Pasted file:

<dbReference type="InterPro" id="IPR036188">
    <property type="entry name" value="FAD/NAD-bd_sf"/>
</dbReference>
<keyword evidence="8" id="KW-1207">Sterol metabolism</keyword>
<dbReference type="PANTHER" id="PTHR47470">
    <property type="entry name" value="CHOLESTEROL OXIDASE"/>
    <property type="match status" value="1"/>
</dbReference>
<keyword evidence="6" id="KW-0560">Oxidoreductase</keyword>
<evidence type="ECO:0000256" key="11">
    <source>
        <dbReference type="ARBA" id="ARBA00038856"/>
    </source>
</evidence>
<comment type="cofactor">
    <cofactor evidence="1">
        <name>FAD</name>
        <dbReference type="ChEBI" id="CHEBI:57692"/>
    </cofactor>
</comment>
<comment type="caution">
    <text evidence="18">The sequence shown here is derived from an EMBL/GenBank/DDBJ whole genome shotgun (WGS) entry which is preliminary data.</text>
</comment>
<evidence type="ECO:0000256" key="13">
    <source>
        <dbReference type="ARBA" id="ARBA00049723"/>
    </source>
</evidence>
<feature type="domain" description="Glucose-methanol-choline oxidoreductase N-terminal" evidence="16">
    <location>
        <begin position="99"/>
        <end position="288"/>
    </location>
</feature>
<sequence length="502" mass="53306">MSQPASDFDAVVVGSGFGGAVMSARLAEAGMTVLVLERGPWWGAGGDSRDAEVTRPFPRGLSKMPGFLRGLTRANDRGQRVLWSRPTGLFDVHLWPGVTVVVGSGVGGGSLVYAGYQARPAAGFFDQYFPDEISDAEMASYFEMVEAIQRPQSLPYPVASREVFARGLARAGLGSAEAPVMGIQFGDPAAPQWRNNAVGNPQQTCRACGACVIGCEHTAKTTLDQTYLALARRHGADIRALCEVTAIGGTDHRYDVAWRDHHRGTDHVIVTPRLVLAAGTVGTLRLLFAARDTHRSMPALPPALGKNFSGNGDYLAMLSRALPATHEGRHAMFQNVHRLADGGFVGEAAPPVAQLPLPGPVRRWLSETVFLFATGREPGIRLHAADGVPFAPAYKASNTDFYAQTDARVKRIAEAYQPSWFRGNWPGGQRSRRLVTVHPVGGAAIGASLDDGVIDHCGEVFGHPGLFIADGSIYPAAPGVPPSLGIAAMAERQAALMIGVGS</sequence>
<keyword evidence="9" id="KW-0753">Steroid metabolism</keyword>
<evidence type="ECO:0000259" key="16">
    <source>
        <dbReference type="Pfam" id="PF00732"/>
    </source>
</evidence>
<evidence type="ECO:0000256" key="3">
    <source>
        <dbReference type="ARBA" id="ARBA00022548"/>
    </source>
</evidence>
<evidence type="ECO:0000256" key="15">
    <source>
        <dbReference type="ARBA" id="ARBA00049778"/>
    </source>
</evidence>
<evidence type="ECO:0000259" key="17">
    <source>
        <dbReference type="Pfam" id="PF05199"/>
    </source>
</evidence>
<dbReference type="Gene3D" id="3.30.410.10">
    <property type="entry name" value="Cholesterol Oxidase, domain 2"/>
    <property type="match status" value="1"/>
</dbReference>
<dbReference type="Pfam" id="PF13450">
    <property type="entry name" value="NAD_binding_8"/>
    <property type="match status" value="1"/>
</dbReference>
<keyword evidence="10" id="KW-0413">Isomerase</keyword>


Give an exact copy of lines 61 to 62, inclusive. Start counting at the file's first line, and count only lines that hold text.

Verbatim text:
<dbReference type="Pfam" id="PF13450">
    <property type="entry name" value="NAD_binding_8"/>